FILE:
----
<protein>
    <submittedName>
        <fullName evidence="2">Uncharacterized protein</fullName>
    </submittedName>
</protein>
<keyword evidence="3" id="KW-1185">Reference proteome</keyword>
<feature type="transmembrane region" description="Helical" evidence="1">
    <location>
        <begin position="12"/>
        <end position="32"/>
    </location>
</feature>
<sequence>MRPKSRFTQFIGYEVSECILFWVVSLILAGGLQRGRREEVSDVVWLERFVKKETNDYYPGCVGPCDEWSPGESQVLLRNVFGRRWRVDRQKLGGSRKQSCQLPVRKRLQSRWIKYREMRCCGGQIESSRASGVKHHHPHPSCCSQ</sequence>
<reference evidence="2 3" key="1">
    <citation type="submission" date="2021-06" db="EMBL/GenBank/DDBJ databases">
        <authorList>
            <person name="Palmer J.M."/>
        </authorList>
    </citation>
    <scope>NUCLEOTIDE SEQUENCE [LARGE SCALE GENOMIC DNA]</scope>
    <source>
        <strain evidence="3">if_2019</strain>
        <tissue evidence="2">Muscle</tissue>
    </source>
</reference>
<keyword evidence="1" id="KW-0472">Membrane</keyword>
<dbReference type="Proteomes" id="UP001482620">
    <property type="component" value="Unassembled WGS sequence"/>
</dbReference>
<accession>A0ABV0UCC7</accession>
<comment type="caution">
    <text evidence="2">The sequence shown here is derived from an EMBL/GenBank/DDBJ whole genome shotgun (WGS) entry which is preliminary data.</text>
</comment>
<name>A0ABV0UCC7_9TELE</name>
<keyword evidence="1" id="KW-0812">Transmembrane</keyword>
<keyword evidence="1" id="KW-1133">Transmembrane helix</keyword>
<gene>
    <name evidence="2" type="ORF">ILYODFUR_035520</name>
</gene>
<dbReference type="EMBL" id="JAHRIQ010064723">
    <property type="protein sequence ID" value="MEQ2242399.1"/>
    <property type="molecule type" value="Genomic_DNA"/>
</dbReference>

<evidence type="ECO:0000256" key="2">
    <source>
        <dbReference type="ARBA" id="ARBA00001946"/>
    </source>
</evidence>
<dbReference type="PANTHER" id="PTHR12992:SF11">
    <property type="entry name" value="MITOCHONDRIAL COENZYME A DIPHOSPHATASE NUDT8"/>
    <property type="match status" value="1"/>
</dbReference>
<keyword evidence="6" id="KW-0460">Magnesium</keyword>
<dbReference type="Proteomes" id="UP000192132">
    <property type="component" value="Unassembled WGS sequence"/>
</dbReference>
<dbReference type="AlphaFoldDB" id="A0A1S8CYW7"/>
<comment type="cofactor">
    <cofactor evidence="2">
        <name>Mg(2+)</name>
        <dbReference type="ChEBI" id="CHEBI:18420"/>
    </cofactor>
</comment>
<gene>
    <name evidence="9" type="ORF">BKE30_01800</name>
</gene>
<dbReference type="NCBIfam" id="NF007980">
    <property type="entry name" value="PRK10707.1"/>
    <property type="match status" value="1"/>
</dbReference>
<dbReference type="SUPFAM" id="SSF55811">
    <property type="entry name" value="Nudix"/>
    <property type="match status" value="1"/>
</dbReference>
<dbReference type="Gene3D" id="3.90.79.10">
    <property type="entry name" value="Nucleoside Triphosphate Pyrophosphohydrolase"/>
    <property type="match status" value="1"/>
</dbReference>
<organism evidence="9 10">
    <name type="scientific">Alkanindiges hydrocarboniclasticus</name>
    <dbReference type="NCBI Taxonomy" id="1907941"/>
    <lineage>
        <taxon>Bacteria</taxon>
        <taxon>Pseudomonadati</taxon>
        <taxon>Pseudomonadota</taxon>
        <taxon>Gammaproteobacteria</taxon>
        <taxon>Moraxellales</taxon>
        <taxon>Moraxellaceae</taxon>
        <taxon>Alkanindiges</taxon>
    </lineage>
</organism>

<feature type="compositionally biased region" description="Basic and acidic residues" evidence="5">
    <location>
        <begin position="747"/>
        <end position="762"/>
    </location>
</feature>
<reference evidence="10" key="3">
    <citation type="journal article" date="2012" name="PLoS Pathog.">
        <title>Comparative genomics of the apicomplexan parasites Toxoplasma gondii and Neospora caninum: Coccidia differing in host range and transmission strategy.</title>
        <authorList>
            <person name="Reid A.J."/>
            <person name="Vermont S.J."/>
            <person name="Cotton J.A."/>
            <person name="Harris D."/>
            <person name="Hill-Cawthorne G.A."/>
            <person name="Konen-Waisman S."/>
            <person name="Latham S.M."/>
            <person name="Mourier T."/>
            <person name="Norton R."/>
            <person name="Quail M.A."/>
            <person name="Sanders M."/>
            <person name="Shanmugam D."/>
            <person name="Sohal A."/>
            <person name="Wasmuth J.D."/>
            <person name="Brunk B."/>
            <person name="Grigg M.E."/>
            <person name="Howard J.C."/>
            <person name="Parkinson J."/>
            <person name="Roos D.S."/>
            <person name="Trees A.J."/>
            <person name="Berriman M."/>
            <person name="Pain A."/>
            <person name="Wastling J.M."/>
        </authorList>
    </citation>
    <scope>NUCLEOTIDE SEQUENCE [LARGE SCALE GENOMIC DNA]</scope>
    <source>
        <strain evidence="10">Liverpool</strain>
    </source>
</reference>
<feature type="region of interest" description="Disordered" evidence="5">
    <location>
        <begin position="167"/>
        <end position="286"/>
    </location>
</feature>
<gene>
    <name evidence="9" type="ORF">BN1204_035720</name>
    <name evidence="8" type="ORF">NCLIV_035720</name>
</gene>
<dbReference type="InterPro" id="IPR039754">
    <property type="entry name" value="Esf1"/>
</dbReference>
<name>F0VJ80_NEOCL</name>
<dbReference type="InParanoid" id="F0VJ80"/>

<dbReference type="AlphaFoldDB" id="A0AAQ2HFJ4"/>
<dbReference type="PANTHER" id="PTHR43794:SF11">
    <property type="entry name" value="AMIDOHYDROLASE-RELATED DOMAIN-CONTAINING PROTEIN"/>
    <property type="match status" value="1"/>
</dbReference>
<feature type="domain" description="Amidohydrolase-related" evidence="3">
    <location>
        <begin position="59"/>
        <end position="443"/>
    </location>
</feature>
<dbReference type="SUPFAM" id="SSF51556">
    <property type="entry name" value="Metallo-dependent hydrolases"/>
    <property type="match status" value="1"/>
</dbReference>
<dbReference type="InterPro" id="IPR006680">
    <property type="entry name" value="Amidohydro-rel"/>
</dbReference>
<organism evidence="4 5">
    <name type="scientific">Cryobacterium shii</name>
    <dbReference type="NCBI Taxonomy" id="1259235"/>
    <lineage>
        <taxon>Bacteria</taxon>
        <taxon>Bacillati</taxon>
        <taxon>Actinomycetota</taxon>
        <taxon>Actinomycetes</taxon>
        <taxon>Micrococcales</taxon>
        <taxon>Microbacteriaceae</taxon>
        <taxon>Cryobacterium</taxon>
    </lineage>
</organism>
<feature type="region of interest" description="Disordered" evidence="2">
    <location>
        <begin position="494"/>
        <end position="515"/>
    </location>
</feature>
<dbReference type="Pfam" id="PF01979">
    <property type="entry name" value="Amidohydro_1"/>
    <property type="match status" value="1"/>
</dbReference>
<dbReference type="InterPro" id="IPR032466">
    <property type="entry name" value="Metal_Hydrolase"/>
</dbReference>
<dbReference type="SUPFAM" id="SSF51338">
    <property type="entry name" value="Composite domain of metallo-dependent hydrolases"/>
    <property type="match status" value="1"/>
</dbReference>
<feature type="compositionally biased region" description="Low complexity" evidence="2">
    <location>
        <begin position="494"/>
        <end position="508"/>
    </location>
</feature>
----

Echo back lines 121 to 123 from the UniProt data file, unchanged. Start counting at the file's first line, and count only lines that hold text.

            <person name="Trees A.J."/>
            <person name="Berriman M."/>
            <person name="Pain A."/>